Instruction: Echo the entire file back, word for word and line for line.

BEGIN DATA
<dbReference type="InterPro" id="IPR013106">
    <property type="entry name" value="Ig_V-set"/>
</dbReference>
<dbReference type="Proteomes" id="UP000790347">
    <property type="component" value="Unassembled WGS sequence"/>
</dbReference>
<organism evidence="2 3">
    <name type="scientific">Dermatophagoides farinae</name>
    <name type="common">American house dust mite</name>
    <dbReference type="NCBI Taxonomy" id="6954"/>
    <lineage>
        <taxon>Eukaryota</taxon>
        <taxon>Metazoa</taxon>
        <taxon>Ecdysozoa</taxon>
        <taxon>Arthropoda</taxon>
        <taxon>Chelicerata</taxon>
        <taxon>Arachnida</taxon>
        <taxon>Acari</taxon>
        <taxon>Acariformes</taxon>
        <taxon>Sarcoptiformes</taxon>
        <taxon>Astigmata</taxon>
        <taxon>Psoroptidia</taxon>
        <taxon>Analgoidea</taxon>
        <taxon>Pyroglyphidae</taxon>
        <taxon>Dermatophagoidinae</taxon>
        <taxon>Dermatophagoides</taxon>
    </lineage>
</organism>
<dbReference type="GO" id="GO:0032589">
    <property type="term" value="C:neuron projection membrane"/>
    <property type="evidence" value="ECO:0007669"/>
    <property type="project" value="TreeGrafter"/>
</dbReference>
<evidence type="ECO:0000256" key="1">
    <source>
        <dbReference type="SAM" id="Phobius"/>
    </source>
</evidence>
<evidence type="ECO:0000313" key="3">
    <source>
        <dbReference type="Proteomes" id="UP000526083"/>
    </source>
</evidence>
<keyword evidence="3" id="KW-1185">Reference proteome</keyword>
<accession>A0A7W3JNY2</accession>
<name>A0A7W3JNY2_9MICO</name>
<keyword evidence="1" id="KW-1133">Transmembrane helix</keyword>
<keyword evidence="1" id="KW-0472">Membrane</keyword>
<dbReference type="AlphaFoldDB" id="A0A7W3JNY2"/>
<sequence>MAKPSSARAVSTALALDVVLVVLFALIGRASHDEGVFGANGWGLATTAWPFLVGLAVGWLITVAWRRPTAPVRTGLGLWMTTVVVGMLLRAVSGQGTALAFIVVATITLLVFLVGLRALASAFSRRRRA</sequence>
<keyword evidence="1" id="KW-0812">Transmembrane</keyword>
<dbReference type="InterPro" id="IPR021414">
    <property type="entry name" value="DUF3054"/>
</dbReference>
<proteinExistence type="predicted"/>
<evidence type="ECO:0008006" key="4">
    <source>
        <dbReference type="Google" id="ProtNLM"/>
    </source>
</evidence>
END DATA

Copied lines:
<dbReference type="InterPro" id="IPR013106">
    <property type="entry name" value="Ig_V-set"/>
</dbReference>
<dbReference type="Proteomes" id="UP000790347">
    <property type="component" value="Unassembled WGS sequence"/>
</dbReference>
<organism evidence="2 3">
    <name type="scientific">Dermatophagoides farinae</name>
    <name type="common">American house dust mite</name>
    <dbReference type="NCBI Taxonomy" id="6954"/>
    <lineage>
        <taxon>Eukaryota</taxon>
        <taxon>Metazoa</taxon>
        <taxon>Ecdysozoa</taxon>
        <taxon>Arthropoda</taxon>
        <taxon>Chelicerata</taxon>
        <taxon>Arachnida</taxon>
        <taxon>Acari</taxon>
        <taxon>Acariformes</taxon>
        <taxon>Sarcoptiformes</taxon>
        <taxon>Astigmata</taxon>
        <taxon>Psoroptidia</taxon>
        <taxon>Analgoidea</taxon>
        <taxon>Pyroglyphidae</taxon>
        <taxon>Dermatophagoidinae</taxon>
        <taxon>Dermatophagoides</taxon>
    </lineage>
</organism>
<dbReference type="GO" id="GO:0032589">
    <property type="term" value="C:neuron projection membrane"/>
    <property type="evidence" value="ECO:0007669"/>
    <property type="project" value="TreeGrafter"/>
</dbReference>
<evidence type="ECO:0000256" key="1">
    <source>
        <dbReference type="SAM" id="Phobius"/>
    </source>
</evidence>
<evidence type="ECO:0000313" key="3">
    <source>
        <dbReference type="Proteomes" id="UP000526083"/>
    </source>
</evidence>
<keyword evidence="3" id="KW-1185">Reference proteome</keyword>
<accession>A0A7W3JNY2</accession>
<name>A0A7W3JNY2_9MICO</name>
<keyword evidence="1" id="KW-1133">Transmembrane helix</keyword>
<keyword evidence="1" id="KW-0472">Membrane</keyword>
<dbReference type="AlphaFoldDB" id="A0A7W3JNY2"/>
<sequence>MAKPSSARAVSTALALDVVLVVLFALIGRASHDEGVFGANGWGLATTAWPFLVGLAVGWLITVAWRRPTAPVRTGLGLWMTTVVVGMLLRAVSGQGTALAFIVVATITLLVFLVGLRALASAFSRRRRA</sequence>
<keyword evidence="1" id="KW-0812">Transmembrane</keyword>
<dbReference type="InterPro" id="IPR021414">
    <property type="entry name" value="DUF3054"/>
</dbReference>
<proteinExistence type="predicted"/>
<evidence type="ECO:0008006" key="4">
    <source>
        <dbReference type="Google" id="ProtNLM"/>
    </source>
</evidence>